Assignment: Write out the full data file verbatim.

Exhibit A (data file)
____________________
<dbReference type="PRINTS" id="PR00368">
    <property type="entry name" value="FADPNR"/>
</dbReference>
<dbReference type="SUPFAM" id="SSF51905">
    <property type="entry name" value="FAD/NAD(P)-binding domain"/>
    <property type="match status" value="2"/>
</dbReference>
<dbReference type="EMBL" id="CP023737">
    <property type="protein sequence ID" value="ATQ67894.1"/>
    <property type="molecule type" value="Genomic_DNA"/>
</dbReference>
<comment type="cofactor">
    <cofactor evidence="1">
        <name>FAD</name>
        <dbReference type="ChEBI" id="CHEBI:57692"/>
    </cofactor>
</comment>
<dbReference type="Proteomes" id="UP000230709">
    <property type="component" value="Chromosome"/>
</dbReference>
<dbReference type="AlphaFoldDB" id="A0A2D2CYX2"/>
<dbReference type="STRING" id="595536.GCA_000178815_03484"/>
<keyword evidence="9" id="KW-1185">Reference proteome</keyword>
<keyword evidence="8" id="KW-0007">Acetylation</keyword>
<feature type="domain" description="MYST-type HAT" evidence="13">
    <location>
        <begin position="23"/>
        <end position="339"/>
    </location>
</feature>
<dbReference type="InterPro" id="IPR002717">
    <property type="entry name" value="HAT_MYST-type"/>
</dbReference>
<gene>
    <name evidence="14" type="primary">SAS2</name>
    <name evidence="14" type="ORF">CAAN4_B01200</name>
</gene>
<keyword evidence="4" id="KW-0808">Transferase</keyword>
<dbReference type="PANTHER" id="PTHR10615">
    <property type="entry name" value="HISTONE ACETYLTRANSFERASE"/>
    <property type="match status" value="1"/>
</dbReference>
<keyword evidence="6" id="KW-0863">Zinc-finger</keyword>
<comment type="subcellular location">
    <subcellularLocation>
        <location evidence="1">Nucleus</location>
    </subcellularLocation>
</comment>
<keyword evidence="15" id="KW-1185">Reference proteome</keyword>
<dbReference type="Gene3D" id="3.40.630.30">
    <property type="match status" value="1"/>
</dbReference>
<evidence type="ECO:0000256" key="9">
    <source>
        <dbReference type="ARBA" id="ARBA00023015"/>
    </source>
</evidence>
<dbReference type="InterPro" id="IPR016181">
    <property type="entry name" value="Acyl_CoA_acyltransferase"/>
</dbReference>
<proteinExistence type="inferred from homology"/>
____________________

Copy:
<dbReference type="PRINTS" id="PR00368">
    <property type="entry name" value="FADPNR"/>
</dbReference>
<dbReference type="SUPFAM" id="SSF51905">
    <property type="entry name" value="FAD/NAD(P)-binding domain"/>
    <property type="match status" value="2"/>
</dbReference>
<dbReference type="EMBL" id="CP023737">
    <property type="protein sequence ID" value="ATQ67894.1"/>
    <property type="molecule type" value="Genomic_DNA"/>
</dbReference>
<comment type="cofactor">
    <cofactor evidence="1">
        <name>FAD</name>
        <dbReference type="ChEBI" id="CHEBI:57692"/>
    </cofactor>
</comment>
<dbReference type="Proteomes" id="UP000230709">
    <property type="component" value="Chromosome"/>
</dbReference>
<dbReference type="AlphaFoldDB" id="A0A2D2CYX2"/>
<dbReference type="STRING" id="595536.GCA_000178815_03484"/>
<keyword evidence="9" id="KW-1185">Reference proteome</keyword>
<keyword evidence="8" id="KW-0007">Acetylation</keyword>
<feature type="domain" description="MYST-type HAT" evidence="13">
    <location>
        <begin position="23"/>
        <end position="339"/>
    </location>
</feature>
<dbReference type="InterPro" id="IPR002717">
    <property type="entry name" value="HAT_MYST-type"/>
</dbReference>
<gene>
    <name evidence="14" type="primary">SAS2</name>
    <name evidence="14" type="ORF">CAAN4_B01200</name>
</gene>
<keyword evidence="4" id="KW-0808">Transferase</keyword>
<dbReference type="PANTHER" id="PTHR10615">
    <property type="entry name" value="HISTONE ACETYLTRANSFERASE"/>
    <property type="match status" value="1"/>
</dbReference>
<keyword evidence="6" id="KW-0863">Zinc-finger</keyword>
<comment type="subcellular location">
    <subcellularLocation>
        <location evidence="1">Nucleus</location>
    </subcellularLocation>
</comment>
<keyword evidence="15" id="KW-1185">Reference proteome</keyword>
<dbReference type="Gene3D" id="3.40.630.30">
    <property type="match status" value="1"/>
</dbReference>
<evidence type="ECO:0000256" key="9">
    <source>
        <dbReference type="ARBA" id="ARBA00023015"/>
    </source>
</evidence>
<dbReference type="InterPro" id="IPR016181">
    <property type="entry name" value="Acyl_CoA_acyltransferase"/>
</dbReference>
<proteinExistence type="inferred from homology"/>